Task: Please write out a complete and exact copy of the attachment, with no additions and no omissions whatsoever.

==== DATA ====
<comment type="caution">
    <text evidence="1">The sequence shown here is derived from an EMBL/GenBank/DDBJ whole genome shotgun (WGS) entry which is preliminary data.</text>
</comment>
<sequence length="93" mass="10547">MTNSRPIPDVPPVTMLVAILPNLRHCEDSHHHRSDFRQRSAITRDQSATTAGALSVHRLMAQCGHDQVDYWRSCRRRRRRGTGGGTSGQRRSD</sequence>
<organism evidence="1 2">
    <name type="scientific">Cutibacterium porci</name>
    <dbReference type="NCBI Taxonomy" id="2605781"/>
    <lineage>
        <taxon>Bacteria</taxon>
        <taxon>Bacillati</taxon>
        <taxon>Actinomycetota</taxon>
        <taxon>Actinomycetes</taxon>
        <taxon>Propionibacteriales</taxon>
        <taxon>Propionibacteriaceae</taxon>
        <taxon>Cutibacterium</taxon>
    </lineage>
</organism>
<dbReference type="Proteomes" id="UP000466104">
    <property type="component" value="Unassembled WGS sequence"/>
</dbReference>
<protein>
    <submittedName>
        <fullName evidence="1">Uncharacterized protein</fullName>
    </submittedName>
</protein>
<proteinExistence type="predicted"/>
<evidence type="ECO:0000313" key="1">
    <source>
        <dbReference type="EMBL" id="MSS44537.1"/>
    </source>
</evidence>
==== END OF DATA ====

<comment type="caution">
    <text evidence="1">The sequence shown here is derived from an EMBL/GenBank/DDBJ whole genome shotgun (WGS) entry which is preliminary data.</text>
</comment>
<sequence length="93" mass="10547">MTNSRPIPDVPPVTMLVAILPNLRHCEDSHHHRSDFRQRSAITRDQSATTAGALSVHRLMAQCGHDQVDYWRSCRRRRRRGTGGGTSGQRRSD</sequence>
<organism evidence="1 2">
    <name type="scientific">Cutibacterium porci</name>
    <dbReference type="NCBI Taxonomy" id="2605781"/>
    <lineage>
        <taxon>Bacteria</taxon>
        <taxon>Bacillati</taxon>
        <taxon>Actinomycetota</taxon>
        <taxon>Actinomycetes</taxon>
        <taxon>Propionibacteriales</taxon>
        <taxon>Propionibacteriaceae</taxon>
        <taxon>Cutibacterium</taxon>
    </lineage>
</organism>
<dbReference type="Proteomes" id="UP000466104">
    <property type="component" value="Unassembled WGS sequence"/>
</dbReference>
<protein>
    <submittedName>
        <fullName evidence="1">Uncharacterized protein</fullName>
    </submittedName>
</protein>
<proteinExistence type="predicted"/>
<evidence type="ECO:0000313" key="1">
    <source>
        <dbReference type="EMBL" id="MSS44537.1"/>
    </source>
</evidence>